South Africa Aims To Double Tourism In 10 Years: It’s Got Some Work To Do
Bruce Parkinson, Open Jaw
(Left to Right): Altaaf Kazi, GM, Global Public Relations, Communications & Stakeholder Relations, South African Tourism; Dinky Matakane, Regional Global Manager, Americas, South African Tourism; Tshifhiwa Tshivhengwa, CEO, Tourism Business Council of South Africa; Sthembiso Dlamini, acting director, South African Tourism; Jerry Mpufane, President: North America, South Africa Tourism.
Top South Africa tourism officials were in Toronto this week, meeting with tour operators, key sellers and the travel media. With an “audacious goal” of doubling inbound tourism in 10 years, the group came more to listen than to talk, seeking advice on how to inspire more Canadians to visit.
With a young democracy and a struggling economy – unemployment is around 30% and particularly high for youth – President Cyril Ramphosa has put tourism at the top of his government’s agenda.
“We have an amazing story to tell,” saysSthembiso Dlamini, acting director, South African Tourism. “An authentic story, about who we are as a people. But we need help from our partners to tell our story.”
In 2018 South Africa welcomed 10.5 million visitors, the majority from the African continent, 2.6 million from overseas. Of those, 68,000 were Canadians and 376,000 Americans. In 10 years, the goal is to double the overall figure – and triple the annual number of Canadian visitors to 200,000 and U.S. visitors to 1 million.
There’s no doubt South Africa has great appeal as a destination. It offers breathtaking natural diversity, a fascinating blend of cultures and an inspiring history of struggle. But it also faces major obstacles: it’s a long-haul destination with no direct flights from Canada; safety and security is a perennial concern; tourism products are focused on a few iconic areas; and there’s a perception that the product is geared toward luxury travellers.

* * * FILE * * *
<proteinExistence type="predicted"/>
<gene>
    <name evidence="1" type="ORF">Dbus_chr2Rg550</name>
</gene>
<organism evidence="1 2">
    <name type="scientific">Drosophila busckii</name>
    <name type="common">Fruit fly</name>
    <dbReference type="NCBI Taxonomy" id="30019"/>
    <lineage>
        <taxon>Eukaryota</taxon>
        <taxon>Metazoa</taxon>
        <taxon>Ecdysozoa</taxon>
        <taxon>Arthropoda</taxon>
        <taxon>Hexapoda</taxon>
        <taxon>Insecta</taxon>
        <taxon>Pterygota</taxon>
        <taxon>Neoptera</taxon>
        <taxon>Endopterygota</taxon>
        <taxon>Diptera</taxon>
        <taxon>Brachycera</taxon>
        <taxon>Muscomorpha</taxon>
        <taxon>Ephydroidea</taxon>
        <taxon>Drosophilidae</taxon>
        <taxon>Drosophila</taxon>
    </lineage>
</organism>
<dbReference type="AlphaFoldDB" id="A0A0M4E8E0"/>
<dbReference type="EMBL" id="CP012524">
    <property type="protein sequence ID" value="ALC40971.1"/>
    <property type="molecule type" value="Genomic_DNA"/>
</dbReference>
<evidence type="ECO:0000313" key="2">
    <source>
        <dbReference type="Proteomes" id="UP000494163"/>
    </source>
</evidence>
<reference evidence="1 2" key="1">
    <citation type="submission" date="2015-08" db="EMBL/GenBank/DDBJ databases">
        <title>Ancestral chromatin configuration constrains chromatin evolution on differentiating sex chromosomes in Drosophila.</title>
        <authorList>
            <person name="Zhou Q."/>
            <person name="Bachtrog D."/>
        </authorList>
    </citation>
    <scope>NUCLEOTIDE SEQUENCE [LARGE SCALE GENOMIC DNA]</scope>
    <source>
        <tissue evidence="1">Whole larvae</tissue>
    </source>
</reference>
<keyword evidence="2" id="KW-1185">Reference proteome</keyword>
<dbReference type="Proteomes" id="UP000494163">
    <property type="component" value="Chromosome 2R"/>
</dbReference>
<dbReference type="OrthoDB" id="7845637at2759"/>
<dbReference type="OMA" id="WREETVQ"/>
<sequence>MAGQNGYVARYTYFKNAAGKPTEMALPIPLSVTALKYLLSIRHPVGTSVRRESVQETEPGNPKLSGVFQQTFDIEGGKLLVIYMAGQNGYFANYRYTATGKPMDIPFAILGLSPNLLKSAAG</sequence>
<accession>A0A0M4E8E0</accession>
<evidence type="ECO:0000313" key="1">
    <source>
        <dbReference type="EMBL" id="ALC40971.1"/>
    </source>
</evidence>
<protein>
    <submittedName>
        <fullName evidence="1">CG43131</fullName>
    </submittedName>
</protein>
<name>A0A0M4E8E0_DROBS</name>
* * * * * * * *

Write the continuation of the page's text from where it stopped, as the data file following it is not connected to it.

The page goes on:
Tshifhiwa Tshivhengwa, CEO of the Tourism Business Council of South Africa, which represents private sector tourism interests, asked attendees for suggestions on what the nation can do to attract more visitors.
“Why are we not connecting? Are we weak in PR? How do we create that vibe? What is the missing link?” he said. “We need to let people know that they can have great experiences while contributing to our economy and helping to reduce the income inequality gap.”
Dlamini says that along with iconic South African tourism experiences like safaris, the beautiful Garden Route and cosmopolitan Capetown, the nation plans to develop new products aimed at diverse markets – LGBTQ and African-heritage travellers among them – and to create interest in rural and cultural tourism that will help spread the benefits of international visitors to more regions of the country.
The group of South African tourism leaders promised that we’ll be seeing and hearing a lot more from them, in the form of enhanced PR and marketing and “loads of fams.”
Jerry Mpufane, President: North America, South Africa Tourism, says the “listening tour” has been a very valuable exercise.
“There are many parts of South Africa that haven’t been spoken about, that offer worthwhile experiences, rich experiences. We need to tell those stories and inspire travellers. We must stimulate demand, and more flights and new choices will follow.”
Dlamini summed up the importance of the mission: “Fifty-seven million South Africans are looking to tourism to change their situation. That’s our challenge.”
Bruce Parkinson Editor-in-Chief
An observer and analyst of the Canadian and international travel industries for over 25 years, Bruce uses the pre-dawn hours to prepare a daily news and information package to keep industry members up to date.